In an age that’s tangled in fruitless taunts and jibes at other religions, perhaps we should all stop splitting hairs with our insignificant differences and adopt mindfulness.
Mindfulness is a mind-body approach to well-being that can help you change the way you think about experiences and reduce stress and anxiety. It is a spiritual practice that calls you to be continually present with the experience; in other words be in the moment, without feeling the need to judge what’s happening or to make it other than what it is.
Although commonly attributed to Buddhism [the seventh aspect of the eightfold Buddhist awakening], the practice is an integral spiritual practice of all religions, as the very basis of all creeds pivots on it. Before mainstream institutions like prisons, schools, hospitals and military bases adopted mindfulness; it was a practice already known within spiritual circles.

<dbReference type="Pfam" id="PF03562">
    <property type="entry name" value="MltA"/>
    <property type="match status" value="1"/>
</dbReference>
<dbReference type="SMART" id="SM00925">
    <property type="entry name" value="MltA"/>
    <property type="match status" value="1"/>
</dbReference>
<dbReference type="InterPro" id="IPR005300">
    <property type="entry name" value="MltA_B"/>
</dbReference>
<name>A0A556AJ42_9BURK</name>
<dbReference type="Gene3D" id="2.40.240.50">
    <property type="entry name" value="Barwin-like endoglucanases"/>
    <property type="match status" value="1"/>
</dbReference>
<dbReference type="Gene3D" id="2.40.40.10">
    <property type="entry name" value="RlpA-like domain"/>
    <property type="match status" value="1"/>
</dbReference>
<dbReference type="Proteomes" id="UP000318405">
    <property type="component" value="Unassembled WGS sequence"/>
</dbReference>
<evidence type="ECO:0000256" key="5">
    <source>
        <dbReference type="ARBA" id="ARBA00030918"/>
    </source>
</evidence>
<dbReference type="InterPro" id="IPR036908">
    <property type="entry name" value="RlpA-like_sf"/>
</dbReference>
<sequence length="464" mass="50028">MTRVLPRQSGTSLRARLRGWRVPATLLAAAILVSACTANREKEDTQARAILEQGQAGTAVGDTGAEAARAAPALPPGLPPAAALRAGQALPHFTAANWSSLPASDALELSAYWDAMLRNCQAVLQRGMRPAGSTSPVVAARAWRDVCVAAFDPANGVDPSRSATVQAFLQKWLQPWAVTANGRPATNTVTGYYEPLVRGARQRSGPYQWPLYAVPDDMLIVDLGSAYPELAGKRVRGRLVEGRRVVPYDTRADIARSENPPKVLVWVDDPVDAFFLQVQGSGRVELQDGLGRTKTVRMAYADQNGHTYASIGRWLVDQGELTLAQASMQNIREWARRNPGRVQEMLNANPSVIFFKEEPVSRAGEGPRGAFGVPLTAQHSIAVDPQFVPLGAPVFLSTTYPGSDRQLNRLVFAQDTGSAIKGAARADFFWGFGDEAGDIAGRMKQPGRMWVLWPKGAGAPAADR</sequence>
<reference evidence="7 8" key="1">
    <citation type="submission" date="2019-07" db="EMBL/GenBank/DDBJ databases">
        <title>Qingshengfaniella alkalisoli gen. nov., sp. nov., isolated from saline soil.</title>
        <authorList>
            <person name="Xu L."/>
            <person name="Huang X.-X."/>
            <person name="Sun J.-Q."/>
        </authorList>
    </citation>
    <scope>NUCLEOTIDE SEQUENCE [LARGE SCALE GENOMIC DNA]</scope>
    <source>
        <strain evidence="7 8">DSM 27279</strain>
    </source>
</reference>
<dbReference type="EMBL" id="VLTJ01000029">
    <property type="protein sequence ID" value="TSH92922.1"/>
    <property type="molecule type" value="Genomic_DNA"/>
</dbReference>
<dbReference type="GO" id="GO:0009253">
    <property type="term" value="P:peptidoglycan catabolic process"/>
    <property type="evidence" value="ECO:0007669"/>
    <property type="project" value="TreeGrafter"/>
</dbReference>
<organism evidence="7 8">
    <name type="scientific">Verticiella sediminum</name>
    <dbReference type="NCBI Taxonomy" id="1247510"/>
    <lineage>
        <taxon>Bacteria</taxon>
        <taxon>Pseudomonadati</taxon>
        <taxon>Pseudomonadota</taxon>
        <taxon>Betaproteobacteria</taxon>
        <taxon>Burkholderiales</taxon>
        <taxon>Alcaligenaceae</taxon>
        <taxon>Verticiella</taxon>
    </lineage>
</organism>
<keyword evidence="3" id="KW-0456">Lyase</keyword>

Undoubtedly words like ‘mindfulness’ and ‘meditation’ are words that make us think of hippies and esoteric people, but mindfulness can be as simple and sitting down and taking a few deep breaths before that all-important interview, for example. For parents, it could be being fully aware in the moment spent with your child.
To cultivate this present moment awareness, we pay attention on purpose, with an attitude of kindness to ourselves and others.
Mindfulness does have religious origins, as almost every spiritual tradition has practices for contemplation and silence, and direct awareness of experience. Catholics’ centering prayer, Buddhists’ meditation, the Jewish Shabbat or Islam’s Sufi mysticism, are all examples of spiritual paths that hone this practice.
However, this is a human practice of compassionate and intentional awareness; it requires no dogmatic or spiritual beliefs.